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Instead of mazal tov, some sefardim use the term mabrouk(sp?). What does that term mean and what is its origin?

  • From the word Barak, cognate to Hebrew B-R-Kh. To be blessed. I have to look up the exact construct that it's in to give a more precise answer, but it means, as R.Sebag says, "congratulations." – Seth J Feb 28 '13 at 22:15
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Mabrouk is an informal Arabic word and widely used; it means congratulations. The formal word is Mubarak and it means blessed. Judeo-Spanish - which is spoken by Sephardi - contains Arabic words.

  • do you know about any old jewish rabbis commentry on judaism.stackexchange.com/questions/26640/… – knowit Mar 1 '13 at 14:31
  • Omar, welcome to Mi Yodeya, and thanks very much for contributing this answer! You could make it even more valuable by editing in your source for this information, including if that's something like "I grew up in a Judeo-Spanish-speaking community and have heard this term used routinely." I hope you'll look around and find other posts on Mi Yodeya that you find interesting, including perhaps our 63 other questions on the topic of sephardi-mizrachi-eastern. – Isaac Moses Mar 1 '13 at 15:06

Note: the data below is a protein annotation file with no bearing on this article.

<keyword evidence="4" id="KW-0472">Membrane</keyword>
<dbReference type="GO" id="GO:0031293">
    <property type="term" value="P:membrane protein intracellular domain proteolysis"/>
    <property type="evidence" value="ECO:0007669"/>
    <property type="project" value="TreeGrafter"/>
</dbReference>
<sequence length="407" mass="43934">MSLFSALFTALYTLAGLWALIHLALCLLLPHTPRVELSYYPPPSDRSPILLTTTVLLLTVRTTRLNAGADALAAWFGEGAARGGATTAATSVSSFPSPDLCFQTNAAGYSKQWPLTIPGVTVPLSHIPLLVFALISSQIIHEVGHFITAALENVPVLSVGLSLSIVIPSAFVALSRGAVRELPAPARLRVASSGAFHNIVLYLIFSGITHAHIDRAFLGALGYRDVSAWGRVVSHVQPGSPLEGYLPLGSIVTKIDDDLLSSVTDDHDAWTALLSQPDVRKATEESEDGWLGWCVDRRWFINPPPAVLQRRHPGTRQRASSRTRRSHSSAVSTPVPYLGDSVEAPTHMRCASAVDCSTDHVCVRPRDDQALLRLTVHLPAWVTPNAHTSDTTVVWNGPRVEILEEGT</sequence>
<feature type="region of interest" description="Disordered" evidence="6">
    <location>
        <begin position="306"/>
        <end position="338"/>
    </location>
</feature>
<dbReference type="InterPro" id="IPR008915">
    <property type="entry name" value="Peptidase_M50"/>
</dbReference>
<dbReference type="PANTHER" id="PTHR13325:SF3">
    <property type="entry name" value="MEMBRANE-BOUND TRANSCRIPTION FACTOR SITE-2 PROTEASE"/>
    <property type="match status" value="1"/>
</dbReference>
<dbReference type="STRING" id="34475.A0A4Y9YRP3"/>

• @Ali i will take a look at it. – Omar Mar 1 '13 at 15:17
  • @IsaacMoses thank you, i will keep this note in mind. – Omar Mar 1 '13 at 15:18
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means congratulations in arabic

http://answers.yahoo.com/question/index?qid=20070729183911AADnx5V

  • More literally, it means to be blessed (although I confess, at the moment, I'm not totally sure of the construct and need to go look it up). – Seth J Feb 28 '13 at 22:13
  • as in mevorach? – rosends Mar 1 '13 at 0:25
  • @dan, possibly. I still haven't had the chance to dig out my college Arabic texts, so I'm not sure if mevorach is equivalent to mubarak or mabruk (or something else). But yes, something along those lines. – Seth J Mar 1 '13 at 3:53

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